“How on earth do you wrangle the discussion of an extremely diverse range of disciplines—from industrial to fashion and everything in between? The crux of the problem appears to be a side effect of using language indiscriminately; we use the word “design” as both a noun and as a verb, describing both the outcome and the process.”

–Rob Peart

There is very little about our lives and daily environments which we could say is not designed or does not have some design. Phrases can have design just as architecture, a city layout, your mother’s garden, hiking shoes, retail incentive programs, shopping carts, corporate advertisements, contact lenses, your daily schedule, the curvature of a road, the height of a bridge, governmental structure, and political policy.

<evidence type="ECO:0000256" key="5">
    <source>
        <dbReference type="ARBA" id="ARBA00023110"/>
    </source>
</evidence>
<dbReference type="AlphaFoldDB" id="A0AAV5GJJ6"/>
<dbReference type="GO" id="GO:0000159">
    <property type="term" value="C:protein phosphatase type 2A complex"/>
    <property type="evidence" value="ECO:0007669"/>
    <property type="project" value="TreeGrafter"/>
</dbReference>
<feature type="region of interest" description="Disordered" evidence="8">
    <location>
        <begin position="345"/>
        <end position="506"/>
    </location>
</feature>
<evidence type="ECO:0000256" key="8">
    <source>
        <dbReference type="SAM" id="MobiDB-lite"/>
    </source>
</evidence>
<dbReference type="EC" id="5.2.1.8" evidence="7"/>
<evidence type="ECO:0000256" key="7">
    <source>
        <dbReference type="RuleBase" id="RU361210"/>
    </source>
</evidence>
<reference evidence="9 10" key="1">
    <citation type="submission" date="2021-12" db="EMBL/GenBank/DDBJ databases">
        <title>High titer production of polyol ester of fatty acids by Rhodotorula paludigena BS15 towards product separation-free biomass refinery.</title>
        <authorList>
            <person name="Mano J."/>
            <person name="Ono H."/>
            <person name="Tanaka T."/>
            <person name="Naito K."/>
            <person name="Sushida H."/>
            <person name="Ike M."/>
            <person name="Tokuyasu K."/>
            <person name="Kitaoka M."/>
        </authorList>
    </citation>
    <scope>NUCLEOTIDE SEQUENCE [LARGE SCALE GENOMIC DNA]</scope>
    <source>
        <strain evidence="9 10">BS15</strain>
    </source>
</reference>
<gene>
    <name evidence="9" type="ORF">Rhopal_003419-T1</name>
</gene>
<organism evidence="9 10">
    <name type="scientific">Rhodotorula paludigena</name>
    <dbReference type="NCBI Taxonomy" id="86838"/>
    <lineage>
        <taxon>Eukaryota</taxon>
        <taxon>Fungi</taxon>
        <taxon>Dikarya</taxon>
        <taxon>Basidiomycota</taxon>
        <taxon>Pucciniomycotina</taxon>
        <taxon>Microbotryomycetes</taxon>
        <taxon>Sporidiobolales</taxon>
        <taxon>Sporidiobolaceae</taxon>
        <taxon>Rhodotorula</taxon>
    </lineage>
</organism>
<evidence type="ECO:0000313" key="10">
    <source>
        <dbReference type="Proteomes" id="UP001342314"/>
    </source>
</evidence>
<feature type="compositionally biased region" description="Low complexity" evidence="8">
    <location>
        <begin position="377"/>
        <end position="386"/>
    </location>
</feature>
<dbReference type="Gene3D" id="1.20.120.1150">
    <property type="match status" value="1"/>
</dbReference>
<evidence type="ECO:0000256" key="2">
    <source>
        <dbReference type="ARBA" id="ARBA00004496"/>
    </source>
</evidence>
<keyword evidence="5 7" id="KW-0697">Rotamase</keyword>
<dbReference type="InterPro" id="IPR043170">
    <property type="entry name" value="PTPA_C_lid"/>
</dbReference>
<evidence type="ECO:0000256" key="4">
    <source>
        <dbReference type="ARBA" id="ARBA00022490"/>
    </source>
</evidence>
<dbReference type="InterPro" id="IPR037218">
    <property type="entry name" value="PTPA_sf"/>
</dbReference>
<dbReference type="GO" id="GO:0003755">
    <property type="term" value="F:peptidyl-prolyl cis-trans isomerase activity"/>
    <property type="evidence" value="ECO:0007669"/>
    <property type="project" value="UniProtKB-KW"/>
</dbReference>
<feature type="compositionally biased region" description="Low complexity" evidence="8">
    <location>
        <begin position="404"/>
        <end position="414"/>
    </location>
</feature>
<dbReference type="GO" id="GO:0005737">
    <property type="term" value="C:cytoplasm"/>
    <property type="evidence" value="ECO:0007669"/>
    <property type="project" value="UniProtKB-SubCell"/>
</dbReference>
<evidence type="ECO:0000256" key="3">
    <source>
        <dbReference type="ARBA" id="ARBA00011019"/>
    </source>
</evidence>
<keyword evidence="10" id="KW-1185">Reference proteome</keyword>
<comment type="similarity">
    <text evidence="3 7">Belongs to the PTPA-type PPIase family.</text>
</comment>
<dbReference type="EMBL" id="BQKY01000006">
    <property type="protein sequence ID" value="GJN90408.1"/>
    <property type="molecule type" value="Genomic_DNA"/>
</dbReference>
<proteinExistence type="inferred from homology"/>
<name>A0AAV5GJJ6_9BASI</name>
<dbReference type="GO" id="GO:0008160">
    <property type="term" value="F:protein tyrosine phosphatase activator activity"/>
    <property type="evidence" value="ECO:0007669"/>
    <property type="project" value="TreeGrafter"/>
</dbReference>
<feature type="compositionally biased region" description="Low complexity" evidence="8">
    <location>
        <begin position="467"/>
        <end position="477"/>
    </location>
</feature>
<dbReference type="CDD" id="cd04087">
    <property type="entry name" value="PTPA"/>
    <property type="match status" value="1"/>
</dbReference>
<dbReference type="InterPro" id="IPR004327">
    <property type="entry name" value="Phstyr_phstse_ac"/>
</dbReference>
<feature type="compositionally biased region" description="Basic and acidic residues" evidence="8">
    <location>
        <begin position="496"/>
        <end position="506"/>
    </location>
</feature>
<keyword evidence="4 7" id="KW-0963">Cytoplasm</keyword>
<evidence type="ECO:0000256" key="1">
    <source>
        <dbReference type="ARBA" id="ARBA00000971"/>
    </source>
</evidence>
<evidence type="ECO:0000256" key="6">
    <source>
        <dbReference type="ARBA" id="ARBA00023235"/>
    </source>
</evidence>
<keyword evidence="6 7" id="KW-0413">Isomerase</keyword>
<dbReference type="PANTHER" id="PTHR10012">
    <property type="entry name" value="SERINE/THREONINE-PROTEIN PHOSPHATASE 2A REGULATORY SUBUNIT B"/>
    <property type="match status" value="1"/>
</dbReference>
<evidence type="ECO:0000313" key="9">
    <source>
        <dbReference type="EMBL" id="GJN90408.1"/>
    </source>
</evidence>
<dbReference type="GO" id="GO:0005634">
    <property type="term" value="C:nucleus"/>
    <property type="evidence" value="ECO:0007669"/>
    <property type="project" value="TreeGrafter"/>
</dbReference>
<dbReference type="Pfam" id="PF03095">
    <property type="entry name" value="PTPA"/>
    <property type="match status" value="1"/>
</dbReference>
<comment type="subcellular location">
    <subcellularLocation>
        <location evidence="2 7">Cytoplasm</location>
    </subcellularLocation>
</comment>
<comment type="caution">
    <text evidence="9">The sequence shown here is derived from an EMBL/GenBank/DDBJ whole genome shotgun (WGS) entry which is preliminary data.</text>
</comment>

Furthermore, in a world where almost any aspect of life is designed, we can say that almost anyone engages in the act of designing. Design can be done professionally, but it is more frequently done by you and me—common designers. The difference between professional and common design is the difference between a corporate consultant employing strategic design to re-engineer the decision-making structure of a company and a homeowner rearranging their living space to make it feel more inviting. A common designer may just be you, a student, working at a desk who moves their little bag of candy just out of reach to keep them from continuing to binge. This is a design action.